Hierarchical Social Constructs Among Chinese Americans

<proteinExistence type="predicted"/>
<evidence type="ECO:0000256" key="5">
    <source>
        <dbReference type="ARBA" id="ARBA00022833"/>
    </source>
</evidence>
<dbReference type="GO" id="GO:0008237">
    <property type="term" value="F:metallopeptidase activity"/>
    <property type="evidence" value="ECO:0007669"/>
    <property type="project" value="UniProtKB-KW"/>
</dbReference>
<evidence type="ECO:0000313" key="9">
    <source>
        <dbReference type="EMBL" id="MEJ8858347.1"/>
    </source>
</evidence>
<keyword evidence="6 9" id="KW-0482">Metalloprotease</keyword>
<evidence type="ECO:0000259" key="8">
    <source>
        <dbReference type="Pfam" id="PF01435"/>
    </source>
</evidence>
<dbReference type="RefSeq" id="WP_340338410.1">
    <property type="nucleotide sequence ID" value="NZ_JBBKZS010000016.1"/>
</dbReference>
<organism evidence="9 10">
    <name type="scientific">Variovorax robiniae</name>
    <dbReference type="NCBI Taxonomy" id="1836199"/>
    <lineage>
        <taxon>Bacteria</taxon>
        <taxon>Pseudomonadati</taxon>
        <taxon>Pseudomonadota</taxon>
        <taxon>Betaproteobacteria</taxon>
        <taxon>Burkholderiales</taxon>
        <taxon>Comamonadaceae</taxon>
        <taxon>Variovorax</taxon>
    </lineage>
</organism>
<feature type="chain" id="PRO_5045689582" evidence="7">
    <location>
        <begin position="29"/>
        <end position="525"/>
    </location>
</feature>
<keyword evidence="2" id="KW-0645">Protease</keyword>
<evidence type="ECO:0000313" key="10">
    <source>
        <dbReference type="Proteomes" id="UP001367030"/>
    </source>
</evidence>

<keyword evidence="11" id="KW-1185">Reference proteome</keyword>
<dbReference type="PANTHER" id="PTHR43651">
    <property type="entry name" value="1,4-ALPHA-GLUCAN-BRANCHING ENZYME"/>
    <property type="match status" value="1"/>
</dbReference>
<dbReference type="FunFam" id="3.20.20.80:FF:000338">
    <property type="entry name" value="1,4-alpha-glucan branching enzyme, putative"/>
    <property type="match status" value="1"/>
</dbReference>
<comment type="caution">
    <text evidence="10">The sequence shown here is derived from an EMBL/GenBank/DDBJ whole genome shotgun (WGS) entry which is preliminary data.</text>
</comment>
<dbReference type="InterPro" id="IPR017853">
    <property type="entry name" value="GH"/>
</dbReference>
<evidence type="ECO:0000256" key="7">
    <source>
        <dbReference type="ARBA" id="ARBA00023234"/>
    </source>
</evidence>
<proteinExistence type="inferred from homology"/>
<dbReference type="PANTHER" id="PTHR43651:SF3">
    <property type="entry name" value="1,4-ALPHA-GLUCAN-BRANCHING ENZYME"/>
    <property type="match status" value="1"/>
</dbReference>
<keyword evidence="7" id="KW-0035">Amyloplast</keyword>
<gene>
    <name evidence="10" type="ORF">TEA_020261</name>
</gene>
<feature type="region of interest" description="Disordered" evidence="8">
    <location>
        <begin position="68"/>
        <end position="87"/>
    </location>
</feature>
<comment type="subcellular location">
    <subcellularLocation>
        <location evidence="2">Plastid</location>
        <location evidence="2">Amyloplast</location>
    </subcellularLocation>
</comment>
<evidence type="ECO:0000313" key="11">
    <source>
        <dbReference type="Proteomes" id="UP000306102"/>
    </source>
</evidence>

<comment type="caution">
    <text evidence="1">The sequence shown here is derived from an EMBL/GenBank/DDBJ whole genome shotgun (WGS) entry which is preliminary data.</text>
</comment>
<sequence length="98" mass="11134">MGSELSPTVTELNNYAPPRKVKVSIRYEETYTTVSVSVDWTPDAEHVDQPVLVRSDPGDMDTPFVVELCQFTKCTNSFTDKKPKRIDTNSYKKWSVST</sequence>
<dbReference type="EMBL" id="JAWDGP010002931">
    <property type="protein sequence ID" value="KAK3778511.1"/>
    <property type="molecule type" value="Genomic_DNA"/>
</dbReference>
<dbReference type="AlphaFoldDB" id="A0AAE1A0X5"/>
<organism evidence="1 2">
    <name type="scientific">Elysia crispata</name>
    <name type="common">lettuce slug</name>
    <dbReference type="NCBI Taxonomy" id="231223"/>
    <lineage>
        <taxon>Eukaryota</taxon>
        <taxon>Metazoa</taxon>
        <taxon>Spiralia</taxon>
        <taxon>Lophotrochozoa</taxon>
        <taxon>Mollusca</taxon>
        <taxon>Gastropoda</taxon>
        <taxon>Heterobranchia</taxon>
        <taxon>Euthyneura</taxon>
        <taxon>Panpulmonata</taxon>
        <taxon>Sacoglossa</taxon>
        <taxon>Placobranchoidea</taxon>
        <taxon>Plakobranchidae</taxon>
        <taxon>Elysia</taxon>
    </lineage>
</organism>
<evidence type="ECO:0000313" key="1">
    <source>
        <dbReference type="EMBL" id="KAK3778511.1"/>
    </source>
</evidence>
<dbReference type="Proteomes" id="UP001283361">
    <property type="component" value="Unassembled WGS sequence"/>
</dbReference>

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Hierarchical Social Constructs amongst Chinese Americans Introduction There are many aspects of the Chinese American culture that other ethnic groups do not understand. Social hierarchy, an overarching aspect of the Chinese American community, is a paradigm that shapes Chinese American culture. This social hierarchy often affect personal decisions that may prompt a Chinese national to want to immigrate to the United States. Once here, many of these now Chinese Americans are forced to transact with the larger American population while negotiating their spot in their expatriate hierarchy. As a Chinese family immigrates into the US, they are faced with many decisions in regards to their acculturation and eventual assimilation. While negotiating these obstacles, individual Chinese Americans are faced with the dilemma of what customs they want to retain and what cultural nuances they want to discard. As there are many thriving Chinese-American communities in large US cities, it becomes imperative that social workers further understand Chinese-American culture. According to Barnes and Bennett, “Immigration and births now account for 2,734,841 Chinese Americans living in the United States, the largest Asian-American population reported in the 2000 census” (as cited in Dorton & Lantz, 2007, p. 121). People want to emigrate out of China for various reasons. Some people may decide to emigrate due to prospects of a better education, improving one’s family life, or as
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